The Coffins of Pinudjem II

The coffins and mummy of Pinudjem II were discovered intact, indicating that DB 320 had probably been the original place of his burial. However, damage done to several other burials inside the cache tomb (cf. Isiemkheb-D and Neskhons) has led Salima Ikram and Aidan Dodson to theorize that members of Pinudjem II's burial party may have engaged in some petty pilfering at the time the great Priest-King was laid to rest.


Outer and inner lids from of the coffins of Pinudjem II from Georges Daressy's
Cercueils des cachettes royales
(Cairo, 1909.) Click to enlarge.

 


The sides of Pinudjem II's outer coffin trough from Georges Daressy's
Cercueils des cachettes royales
(Cairo, 1909.) Click to enlarge.

 


The sides of Pinudjem II's inner coffin trough from Georges Daressy's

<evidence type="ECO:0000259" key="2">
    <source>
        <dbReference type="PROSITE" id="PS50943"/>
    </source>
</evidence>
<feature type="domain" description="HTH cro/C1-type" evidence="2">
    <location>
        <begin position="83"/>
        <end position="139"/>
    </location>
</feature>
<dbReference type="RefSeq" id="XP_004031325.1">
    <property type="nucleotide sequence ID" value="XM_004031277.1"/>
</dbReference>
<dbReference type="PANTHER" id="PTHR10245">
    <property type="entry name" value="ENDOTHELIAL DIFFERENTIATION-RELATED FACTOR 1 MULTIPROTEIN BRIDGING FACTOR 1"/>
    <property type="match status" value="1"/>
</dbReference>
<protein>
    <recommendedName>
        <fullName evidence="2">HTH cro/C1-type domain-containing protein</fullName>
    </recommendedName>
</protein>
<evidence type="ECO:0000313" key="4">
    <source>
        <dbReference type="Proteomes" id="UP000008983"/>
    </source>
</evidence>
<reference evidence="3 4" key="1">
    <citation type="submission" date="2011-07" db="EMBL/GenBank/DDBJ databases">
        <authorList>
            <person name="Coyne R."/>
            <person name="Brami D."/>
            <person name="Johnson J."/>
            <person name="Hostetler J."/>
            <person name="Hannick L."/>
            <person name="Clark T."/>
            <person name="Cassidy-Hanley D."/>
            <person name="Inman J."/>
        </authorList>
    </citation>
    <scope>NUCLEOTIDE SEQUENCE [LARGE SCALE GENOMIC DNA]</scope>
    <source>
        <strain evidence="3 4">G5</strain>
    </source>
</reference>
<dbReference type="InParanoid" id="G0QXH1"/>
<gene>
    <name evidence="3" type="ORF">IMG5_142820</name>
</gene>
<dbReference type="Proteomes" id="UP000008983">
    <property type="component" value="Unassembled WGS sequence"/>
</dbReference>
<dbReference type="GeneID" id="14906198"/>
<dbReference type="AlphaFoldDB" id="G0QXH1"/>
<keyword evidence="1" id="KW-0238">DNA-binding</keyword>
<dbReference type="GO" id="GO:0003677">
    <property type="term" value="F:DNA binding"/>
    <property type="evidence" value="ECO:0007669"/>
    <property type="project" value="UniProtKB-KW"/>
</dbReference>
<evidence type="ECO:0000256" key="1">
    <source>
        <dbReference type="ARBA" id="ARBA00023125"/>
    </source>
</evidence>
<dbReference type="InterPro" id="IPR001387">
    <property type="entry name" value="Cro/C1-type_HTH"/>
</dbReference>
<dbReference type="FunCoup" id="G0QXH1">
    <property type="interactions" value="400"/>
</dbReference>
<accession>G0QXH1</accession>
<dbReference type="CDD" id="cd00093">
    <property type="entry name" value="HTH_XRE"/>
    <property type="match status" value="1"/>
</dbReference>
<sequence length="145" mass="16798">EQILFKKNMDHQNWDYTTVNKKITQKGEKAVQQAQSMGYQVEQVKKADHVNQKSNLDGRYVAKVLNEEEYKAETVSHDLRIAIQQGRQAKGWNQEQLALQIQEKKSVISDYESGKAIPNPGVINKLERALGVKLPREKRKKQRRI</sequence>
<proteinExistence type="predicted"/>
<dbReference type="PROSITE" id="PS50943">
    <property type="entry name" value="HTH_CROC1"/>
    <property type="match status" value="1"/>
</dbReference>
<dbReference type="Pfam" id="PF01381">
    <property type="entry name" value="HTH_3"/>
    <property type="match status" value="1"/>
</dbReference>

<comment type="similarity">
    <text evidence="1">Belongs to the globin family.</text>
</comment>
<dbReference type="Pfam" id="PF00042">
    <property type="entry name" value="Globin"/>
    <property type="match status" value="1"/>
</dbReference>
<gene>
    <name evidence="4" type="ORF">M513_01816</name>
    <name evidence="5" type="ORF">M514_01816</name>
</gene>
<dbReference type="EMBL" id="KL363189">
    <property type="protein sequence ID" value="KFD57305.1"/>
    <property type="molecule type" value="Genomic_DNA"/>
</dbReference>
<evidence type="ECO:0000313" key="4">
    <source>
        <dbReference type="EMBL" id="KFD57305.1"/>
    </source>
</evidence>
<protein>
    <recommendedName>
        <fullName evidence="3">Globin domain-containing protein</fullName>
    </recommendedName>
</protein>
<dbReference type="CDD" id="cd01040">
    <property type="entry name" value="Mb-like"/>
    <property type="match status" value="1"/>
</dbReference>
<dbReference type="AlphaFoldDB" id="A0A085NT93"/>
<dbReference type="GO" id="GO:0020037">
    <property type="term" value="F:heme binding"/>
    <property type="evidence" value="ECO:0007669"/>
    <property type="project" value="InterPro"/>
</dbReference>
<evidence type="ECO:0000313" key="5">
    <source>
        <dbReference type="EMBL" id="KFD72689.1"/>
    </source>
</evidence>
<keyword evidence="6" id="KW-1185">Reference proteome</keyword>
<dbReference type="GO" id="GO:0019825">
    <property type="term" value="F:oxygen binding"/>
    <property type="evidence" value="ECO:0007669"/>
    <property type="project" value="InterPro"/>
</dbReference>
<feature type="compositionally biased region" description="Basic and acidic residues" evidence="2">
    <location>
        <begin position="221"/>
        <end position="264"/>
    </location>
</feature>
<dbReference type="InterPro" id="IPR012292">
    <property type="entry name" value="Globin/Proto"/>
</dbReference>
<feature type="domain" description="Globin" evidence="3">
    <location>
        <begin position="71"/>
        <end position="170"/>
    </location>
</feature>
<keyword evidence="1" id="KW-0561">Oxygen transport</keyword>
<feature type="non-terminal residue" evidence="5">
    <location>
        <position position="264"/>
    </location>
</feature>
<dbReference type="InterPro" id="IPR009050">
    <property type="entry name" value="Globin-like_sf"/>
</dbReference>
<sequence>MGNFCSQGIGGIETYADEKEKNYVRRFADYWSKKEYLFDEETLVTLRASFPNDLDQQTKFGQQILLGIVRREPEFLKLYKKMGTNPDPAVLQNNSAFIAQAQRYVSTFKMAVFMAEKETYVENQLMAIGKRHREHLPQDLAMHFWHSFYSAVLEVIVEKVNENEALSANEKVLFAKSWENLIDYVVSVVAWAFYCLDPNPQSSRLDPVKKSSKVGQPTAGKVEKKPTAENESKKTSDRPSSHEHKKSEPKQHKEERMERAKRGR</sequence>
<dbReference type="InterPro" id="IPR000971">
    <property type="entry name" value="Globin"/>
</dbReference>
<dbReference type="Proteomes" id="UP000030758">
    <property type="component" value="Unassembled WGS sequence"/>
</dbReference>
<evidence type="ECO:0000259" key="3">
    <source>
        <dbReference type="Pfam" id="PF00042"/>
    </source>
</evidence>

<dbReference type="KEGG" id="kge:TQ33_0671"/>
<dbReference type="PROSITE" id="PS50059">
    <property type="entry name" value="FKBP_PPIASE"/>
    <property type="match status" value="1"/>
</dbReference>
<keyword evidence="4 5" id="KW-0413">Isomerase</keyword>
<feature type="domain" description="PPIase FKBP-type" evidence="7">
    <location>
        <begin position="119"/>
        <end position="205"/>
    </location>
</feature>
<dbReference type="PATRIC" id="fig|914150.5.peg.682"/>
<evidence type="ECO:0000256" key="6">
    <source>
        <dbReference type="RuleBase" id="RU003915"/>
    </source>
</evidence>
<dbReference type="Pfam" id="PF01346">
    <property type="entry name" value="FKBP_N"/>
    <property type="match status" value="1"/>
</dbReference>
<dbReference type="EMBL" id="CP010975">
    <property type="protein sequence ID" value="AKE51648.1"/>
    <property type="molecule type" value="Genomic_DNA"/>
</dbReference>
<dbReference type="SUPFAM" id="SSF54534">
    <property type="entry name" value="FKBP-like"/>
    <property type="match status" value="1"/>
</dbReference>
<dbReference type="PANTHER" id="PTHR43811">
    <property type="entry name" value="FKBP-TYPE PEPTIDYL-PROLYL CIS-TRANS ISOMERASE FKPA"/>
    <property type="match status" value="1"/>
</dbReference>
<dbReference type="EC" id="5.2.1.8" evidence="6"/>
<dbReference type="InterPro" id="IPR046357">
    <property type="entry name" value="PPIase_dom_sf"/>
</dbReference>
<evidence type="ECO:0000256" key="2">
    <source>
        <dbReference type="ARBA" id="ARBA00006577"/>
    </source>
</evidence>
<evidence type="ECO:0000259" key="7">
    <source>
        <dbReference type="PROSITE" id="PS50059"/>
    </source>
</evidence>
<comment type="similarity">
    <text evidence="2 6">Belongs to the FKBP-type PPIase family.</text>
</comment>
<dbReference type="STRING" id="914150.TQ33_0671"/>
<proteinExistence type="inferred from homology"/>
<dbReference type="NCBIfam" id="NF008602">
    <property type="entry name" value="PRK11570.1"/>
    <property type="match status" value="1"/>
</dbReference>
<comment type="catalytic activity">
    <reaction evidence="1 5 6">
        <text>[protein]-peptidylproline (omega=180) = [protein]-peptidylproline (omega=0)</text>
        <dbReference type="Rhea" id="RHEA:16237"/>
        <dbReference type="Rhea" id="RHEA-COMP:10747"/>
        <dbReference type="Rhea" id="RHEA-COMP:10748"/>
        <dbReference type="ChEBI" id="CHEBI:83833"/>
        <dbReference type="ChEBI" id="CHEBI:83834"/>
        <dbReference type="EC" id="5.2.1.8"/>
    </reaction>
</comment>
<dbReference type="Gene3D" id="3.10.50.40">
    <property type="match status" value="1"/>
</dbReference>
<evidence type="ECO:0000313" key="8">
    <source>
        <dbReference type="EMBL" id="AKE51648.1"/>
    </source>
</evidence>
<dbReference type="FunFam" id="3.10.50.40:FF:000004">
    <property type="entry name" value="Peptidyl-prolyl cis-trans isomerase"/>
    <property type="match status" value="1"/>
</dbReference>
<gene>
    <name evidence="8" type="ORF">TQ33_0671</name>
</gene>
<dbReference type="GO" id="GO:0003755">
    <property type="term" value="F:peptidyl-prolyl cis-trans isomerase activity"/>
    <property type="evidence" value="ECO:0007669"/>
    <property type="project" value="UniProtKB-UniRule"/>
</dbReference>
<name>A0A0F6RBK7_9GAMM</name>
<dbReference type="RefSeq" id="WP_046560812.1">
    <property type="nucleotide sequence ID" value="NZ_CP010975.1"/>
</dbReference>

Cercueils des cachettes royales
(Cairo, 1909.) Click to enlarge.

 


Pinudjem II's coffin board from Georges Daressy's
Cercueils des cachettes royales
(Cairo, 1909.) Click to enlarge.

 


CESRAS photo of portrait mask from inner coffin of Pinudjem II.

 


CESRAS photo of gilded hand holding djed symbol
from inner coffin of Pinudjem II.

 


CESRAS photo of decorative design on inner coffin of Pinudjem II, depicting
the Priest-King giving an offering to Anubis.

 

The Center for Egyptological Studies of the Russian Academy of Sciences (CESRAS) maintains an extensive collection of online images available for public use on Flickr. The above CESRAS color images of the coffins of Pinudjem II provide a valuable photographic record of this beautiful object, currently on display at the Egyptian Museum in Cairo. Additionally, CESRAS has posted large size scans of many of the photographic plates from George Daressy's historically important 1909 work, Cercueils des cachettes royales which are also featured on this page.

More close up images of this coffin's decorations and inscriptions may be seen by going to the CESRAS Pinudjem II photostream.

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